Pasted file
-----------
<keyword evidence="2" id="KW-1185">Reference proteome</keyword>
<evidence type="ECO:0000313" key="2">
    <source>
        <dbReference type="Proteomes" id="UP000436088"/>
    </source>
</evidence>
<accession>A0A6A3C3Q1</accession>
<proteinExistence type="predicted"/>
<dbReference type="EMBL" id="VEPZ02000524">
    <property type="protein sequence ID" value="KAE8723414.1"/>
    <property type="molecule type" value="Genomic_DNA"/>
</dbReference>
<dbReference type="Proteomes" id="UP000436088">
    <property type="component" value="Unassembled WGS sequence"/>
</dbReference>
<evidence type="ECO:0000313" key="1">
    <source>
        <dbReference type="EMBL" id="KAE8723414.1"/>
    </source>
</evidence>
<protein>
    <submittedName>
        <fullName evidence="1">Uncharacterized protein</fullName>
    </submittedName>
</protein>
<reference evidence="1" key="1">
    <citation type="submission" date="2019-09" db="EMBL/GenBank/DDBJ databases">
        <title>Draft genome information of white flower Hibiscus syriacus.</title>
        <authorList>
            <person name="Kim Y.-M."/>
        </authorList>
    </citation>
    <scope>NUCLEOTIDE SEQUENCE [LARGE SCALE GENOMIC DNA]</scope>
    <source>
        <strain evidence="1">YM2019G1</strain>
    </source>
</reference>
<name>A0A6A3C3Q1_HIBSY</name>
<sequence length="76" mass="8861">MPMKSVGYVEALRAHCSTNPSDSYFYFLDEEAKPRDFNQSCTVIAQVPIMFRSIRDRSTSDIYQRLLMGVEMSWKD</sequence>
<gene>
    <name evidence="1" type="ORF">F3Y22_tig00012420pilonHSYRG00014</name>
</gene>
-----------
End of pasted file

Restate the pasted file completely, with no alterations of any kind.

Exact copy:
<keyword evidence="2" id="KW-1185">Reference proteome</keyword>
<evidence type="ECO:0000313" key="2">
    <source>
        <dbReference type="Proteomes" id="UP000436088"/>
    </source>
</evidence>
<accession>A0A6A3C3Q1</accession>
<proteinExistence type="predicted"/>
<dbReference type="EMBL" id="VEPZ02000524">
    <property type="protein sequence ID" value="KAE8723414.1"/>
    <property type="molecule type" value="Genomic_DNA"/>
</dbReference>
<dbReference type="Proteomes" id="UP000436088">
    <property type="component" value="Unassembled WGS sequence"/>
</dbReference>
<evidence type="ECO:0000313" key="1">
    <source>
        <dbReference type="EMBL" id="KAE8723414.1"/>
    </source>
</evidence>
<protein>
    <submittedName>
        <fullName evidence="1">Uncharacterized protein</fullName>
    </submittedName>
</protein>
<reference evidence="1" key="1">
    <citation type="submission" date="2019-09" db="EMBL/GenBank/DDBJ databases">
        <title>Draft genome information of white flower Hibiscus syriacus.</title>
        <authorList>
            <person name="Kim Y.-M."/>
        </authorList>
    </citation>
    <scope>NUCLEOTIDE SEQUENCE [LARGE SCALE GENOMIC DNA]</scope>
    <source>
        <strain evidence="1">YM2019G1</strain>
    </source>
</reference>
<name>A0A6A3C3Q1_HIBSY</name>
<sequence length="76" mass="8861">MPMKSVGYVEALRAHCSTNPSDSYFYFLDEEAKPRDFNQSCTVIAQVPIMFRSIRDRSTSDIYQRLLMGVEMSWKD</sequence>
<gene>
    <name evidence="1" type="ORF">F3Y22_tig00012420pilonHSYRG00014</name>
</gene>